Alcatel-Lucent has released a study on the social and economic benefits for New Zealand from the Ultra-Fast Broadband (UFB) and Rural Broadband Initiative (RBI) investments.
A number of studies in the past have suggested a link between access to high-speed broadband and GDP growth. Broadband applications connect people and businesses to information that is useful in their daily lives, improving their efficiency and productivity.
The study showed that through various UFB and RBI initiatives, high-speed broadband is being delivered to 98 percent of New Zealand’s population. However, the questions still remain: ‘What will be the actual impact of these programs on the New Zealand economy?’ and ‘Can anything be done to further improve those benefits?’
For several years, Alcatel-Lucent’s Bell Labs have been developing and applying macro-economic access deployment models. At the request of the World Economic Forum last year, they analyzed and measured the social and economic benefits associated with accelerating ubiquitous access in multiple regions of the world.
The study ‘Building the Benefits of Broadband’ measures the GDP impact of the infrastructure build and determines the consumer surplus from applications UFB and RBI will support.
“The study shows the investment in UFB and RBI pays for itself, with more than $5 billion added to our GDP over the 20-year life of the build out program," said Alcatel-Lucent New Zealand CEO Andrew Miller. “Perhaps of greater importance is the impact of applications associated with these initiatives that will allow for a higher consumer surplus – that is an economic boost that results from doing things more efficiently.”
The ‘Building the Benefits of Broadband’ study considered a sample of known applications across health, education, business and the dairy sector. Applications considered included: teleworking, high-definition video conferencing, on-line training, online doctors’ visits, remote patient monitoring, remote classes, online herd management and cloud computing amongst others.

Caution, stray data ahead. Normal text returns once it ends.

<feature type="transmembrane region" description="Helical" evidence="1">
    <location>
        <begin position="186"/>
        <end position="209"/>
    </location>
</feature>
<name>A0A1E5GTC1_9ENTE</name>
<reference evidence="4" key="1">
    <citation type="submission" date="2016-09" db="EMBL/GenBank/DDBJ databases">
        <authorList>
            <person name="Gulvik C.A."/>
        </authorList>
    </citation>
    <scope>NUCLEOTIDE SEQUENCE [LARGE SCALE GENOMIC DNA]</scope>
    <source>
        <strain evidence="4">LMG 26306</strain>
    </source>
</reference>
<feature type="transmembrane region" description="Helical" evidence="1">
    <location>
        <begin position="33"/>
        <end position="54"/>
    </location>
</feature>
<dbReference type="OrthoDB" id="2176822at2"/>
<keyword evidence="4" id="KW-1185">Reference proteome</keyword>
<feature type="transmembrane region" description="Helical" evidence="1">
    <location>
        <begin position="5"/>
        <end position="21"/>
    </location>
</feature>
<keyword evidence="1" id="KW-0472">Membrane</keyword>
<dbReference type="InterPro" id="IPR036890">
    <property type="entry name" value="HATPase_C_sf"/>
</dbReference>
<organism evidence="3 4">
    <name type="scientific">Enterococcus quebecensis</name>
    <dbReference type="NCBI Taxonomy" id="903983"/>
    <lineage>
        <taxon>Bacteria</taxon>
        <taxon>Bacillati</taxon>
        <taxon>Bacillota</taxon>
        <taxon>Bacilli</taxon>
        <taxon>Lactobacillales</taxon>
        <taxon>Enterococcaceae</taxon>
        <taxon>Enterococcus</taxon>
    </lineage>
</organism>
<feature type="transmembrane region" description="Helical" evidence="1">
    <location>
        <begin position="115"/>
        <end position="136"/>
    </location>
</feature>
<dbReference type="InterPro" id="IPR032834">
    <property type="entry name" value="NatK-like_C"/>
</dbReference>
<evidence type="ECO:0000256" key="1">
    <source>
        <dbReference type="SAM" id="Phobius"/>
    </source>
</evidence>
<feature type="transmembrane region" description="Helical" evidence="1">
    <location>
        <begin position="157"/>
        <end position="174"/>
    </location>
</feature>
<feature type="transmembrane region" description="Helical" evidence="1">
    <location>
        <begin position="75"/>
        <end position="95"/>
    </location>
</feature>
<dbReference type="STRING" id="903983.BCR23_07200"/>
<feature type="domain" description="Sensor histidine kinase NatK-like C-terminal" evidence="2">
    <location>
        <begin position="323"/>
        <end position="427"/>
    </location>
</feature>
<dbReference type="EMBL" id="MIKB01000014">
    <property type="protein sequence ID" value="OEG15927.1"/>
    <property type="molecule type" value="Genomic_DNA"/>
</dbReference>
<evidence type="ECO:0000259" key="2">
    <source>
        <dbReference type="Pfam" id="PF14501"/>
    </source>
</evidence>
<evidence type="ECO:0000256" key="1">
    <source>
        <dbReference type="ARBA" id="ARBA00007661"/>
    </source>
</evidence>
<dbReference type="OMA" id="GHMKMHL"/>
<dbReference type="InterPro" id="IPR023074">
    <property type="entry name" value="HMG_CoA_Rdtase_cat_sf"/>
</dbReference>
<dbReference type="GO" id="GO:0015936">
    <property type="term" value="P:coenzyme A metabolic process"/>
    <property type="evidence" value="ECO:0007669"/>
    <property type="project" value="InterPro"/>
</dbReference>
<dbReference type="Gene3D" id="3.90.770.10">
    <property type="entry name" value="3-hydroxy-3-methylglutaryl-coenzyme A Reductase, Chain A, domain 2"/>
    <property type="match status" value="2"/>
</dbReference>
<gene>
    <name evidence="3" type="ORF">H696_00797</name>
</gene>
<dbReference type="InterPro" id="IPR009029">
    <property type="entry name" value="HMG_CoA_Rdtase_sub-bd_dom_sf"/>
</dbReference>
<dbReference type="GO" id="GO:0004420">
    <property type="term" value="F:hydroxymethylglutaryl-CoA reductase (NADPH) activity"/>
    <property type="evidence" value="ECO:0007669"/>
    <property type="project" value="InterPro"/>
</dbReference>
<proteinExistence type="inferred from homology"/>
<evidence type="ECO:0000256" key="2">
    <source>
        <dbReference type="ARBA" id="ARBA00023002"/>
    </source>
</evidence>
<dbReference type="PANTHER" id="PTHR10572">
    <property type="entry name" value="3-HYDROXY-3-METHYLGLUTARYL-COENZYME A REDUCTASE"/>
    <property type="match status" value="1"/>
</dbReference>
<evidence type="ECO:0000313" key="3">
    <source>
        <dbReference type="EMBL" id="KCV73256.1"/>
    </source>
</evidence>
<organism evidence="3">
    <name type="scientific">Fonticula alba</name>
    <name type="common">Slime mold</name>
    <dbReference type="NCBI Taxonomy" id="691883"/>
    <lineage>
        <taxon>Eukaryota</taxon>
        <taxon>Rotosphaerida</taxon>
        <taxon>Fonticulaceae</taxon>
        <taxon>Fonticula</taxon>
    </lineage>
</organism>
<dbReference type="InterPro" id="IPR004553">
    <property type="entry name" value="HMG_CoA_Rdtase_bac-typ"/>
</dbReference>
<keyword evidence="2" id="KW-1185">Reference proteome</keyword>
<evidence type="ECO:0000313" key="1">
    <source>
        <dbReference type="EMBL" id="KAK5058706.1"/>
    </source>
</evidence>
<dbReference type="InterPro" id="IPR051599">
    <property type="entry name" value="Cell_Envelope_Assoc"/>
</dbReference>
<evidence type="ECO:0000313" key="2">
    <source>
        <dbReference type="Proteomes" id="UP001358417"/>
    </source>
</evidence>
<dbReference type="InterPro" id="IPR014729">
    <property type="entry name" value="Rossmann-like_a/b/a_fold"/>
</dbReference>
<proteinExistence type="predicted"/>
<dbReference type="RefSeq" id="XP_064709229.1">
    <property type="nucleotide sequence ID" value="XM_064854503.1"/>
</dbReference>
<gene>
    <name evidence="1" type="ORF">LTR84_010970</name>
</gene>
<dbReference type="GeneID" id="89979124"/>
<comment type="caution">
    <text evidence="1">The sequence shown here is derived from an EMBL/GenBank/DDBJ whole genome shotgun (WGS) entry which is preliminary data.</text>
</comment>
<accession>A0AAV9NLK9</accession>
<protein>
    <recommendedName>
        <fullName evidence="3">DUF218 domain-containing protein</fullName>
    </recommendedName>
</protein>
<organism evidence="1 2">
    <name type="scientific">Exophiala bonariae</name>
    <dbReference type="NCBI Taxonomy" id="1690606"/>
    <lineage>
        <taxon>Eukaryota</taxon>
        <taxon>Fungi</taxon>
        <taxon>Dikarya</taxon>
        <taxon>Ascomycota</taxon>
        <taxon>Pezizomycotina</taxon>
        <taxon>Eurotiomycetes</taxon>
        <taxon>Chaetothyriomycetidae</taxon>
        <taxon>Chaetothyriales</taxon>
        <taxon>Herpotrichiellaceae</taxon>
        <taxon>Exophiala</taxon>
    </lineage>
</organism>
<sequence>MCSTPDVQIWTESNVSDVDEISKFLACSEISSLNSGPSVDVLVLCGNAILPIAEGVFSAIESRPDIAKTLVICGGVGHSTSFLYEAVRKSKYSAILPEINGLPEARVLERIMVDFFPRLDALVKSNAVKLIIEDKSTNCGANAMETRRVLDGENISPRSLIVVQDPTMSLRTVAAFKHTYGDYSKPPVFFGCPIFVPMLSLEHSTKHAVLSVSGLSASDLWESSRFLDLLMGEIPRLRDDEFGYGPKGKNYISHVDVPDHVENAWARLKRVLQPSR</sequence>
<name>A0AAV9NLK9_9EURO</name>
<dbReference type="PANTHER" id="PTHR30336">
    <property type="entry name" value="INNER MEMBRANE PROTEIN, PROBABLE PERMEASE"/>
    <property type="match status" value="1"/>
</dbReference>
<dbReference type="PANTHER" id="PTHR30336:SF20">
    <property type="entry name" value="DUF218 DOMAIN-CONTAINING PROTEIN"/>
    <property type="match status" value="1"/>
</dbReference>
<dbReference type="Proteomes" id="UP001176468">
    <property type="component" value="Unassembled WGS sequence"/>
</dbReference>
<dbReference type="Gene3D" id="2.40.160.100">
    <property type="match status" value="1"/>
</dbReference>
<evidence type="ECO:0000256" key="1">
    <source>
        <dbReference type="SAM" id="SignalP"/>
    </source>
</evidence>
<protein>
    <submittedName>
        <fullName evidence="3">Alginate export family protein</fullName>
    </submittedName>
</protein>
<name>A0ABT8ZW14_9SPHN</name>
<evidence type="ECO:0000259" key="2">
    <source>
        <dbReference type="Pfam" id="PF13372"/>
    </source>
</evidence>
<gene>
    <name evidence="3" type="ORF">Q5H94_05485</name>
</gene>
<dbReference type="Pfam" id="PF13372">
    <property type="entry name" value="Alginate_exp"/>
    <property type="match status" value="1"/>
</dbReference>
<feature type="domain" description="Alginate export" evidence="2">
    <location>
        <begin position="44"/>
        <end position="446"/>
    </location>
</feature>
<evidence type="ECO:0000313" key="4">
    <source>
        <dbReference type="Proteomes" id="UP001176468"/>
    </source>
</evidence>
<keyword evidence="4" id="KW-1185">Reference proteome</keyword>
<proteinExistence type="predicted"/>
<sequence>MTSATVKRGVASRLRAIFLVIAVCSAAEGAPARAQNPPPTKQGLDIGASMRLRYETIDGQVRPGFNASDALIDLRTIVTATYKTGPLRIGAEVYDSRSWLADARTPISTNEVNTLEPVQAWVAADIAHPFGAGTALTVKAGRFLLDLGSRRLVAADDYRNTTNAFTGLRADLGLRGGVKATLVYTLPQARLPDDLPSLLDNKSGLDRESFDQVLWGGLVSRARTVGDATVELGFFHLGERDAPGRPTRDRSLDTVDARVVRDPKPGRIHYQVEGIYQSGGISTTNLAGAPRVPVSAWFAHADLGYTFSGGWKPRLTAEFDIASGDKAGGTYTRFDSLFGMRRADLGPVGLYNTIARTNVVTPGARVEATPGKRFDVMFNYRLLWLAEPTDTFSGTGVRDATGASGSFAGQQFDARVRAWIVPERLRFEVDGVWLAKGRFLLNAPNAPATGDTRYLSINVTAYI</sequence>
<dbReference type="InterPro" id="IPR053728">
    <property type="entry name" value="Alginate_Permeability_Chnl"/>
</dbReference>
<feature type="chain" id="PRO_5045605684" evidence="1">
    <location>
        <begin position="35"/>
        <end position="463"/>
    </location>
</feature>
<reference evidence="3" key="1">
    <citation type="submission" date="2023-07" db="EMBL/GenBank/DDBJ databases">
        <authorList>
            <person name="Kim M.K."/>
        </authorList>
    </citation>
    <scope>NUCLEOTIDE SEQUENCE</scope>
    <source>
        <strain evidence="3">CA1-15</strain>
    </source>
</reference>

It showed the combined consumer surplus of using high-speed broadband applications significantly outstripped the GDP impact of building the UFB and RBI networks.
“The combined consumer surplus of the applications considered in the study reached nearly $33 billion over the 20-year period and continued to grow year-on-year,” Miller said.
Critically, the study identified three factors that if improved could further increase the potential consumer surplus: the availability of relevant applications, the speed of application adoption, and the total level of application uptake.
A sensitivity analysis, for example, showed that by increasing the speed of application adoption by 20 percent over the baseline, and increasing the total level of application uptake by 20 percent over the baseline, New Zealand can turn a $33 billion consumer surplus into almost $48 billion. Miller said this signals an important call to action for businesses.
“Without relevant, compelling and useful high-speed broadband applications, there will be no consumer surplus. The availability of such relevant and compelling applications requires innovation, incubation and collaboration," he said. “There is no doubt some of this innovation will occur in the R&D labs of big global companies. But for a variety of reasons – language, culture, distance, and all the things that make New Zealand unique – many high-speed broadband applications will need to be created, adapted or incubated here.”
Miller also concluded that New Zealand cannot afford to wait. The quickest possible roll-out of UFB and RBI is essential to drive speed of adoption. And businesses have a part to play in thinking of ways to create mass migration over to these new networks to increase the total level of uptake and resulting consumer surplus.